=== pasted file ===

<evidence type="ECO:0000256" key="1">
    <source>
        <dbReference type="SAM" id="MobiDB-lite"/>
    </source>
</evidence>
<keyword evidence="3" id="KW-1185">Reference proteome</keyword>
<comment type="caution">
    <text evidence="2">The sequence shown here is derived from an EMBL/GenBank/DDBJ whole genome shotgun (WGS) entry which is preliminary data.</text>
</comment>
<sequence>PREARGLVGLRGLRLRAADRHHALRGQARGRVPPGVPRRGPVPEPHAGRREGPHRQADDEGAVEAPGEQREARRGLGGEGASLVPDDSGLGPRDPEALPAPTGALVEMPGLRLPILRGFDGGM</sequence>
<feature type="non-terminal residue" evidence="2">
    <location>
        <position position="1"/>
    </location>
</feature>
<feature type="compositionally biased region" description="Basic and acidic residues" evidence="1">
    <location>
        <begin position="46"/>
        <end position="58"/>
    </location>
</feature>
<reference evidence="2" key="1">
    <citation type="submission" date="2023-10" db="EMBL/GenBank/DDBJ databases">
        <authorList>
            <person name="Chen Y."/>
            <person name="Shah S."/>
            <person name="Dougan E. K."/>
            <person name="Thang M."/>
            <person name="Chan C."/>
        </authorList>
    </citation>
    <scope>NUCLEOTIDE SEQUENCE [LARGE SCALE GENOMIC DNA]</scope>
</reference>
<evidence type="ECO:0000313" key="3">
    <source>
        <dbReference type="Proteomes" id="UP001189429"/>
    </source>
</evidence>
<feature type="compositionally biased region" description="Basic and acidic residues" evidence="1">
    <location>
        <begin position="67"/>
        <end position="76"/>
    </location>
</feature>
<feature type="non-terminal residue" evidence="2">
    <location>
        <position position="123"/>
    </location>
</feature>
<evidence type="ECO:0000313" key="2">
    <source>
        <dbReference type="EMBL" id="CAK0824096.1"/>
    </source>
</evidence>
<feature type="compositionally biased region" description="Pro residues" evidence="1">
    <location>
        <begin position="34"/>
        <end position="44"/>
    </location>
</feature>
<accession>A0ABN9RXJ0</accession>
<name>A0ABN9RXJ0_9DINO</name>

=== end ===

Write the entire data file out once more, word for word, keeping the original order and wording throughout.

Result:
<evidence type="ECO:0000256" key="1">
    <source>
        <dbReference type="SAM" id="MobiDB-lite"/>
    </source>
</evidence>
<keyword evidence="3" id="KW-1185">Reference proteome</keyword>
<comment type="caution">
    <text evidence="2">The sequence shown here is derived from an EMBL/GenBank/DDBJ whole genome shotgun (WGS) entry which is preliminary data.</text>
</comment>
<sequence>PREARGLVGLRGLRLRAADRHHALRGQARGRVPPGVPRRGPVPEPHAGRREGPHRQADDEGAVEAPGEQREARRGLGGEGASLVPDDSGLGPRDPEALPAPTGALVEMPGLRLPILRGFDGGM</sequence>
<feature type="non-terminal residue" evidence="2">
    <location>
        <position position="1"/>
    </location>
</feature>
<feature type="compositionally biased region" description="Basic and acidic residues" evidence="1">
    <location>
        <begin position="46"/>
        <end position="58"/>
    </location>
</feature>
<reference evidence="2" key="1">
    <citation type="submission" date="2023-10" db="EMBL/GenBank/DDBJ databases">
        <authorList>
            <person name="Chen Y."/>
            <person name="Shah S."/>
            <person name="Dougan E. K."/>
            <person name="Thang M."/>
            <person name="Chan C."/>
        </authorList>
    </citation>
    <scope>NUCLEOTIDE SEQUENCE [LARGE SCALE GENOMIC DNA]</scope>
</reference>
<evidence type="ECO:0000313" key="3">
    <source>
        <dbReference type="Proteomes" id="UP001189429"/>
    </source>
</evidence>
<feature type="compositionally biased region" description="Basic and acidic residues" evidence="1">
    <location>
        <begin position="67"/>
        <end position="76"/>
    </location>
</feature>
<feature type="non-terminal residue" evidence="2">
    <location>
        <position position="123"/>
    </location>
</feature>
<evidence type="ECO:0000313" key="2">
    <source>
        <dbReference type="EMBL" id="CAK0824096.1"/>
    </source>
</evidence>
<feature type="compositionally biased region" description="Pro residues" evidence="1">
    <location>
        <begin position="34"/>
        <end position="44"/>
    </location>
</feature>
<accession>A0ABN9RXJ0</accession>
<name>A0ABN9RXJ0_9DINO</name>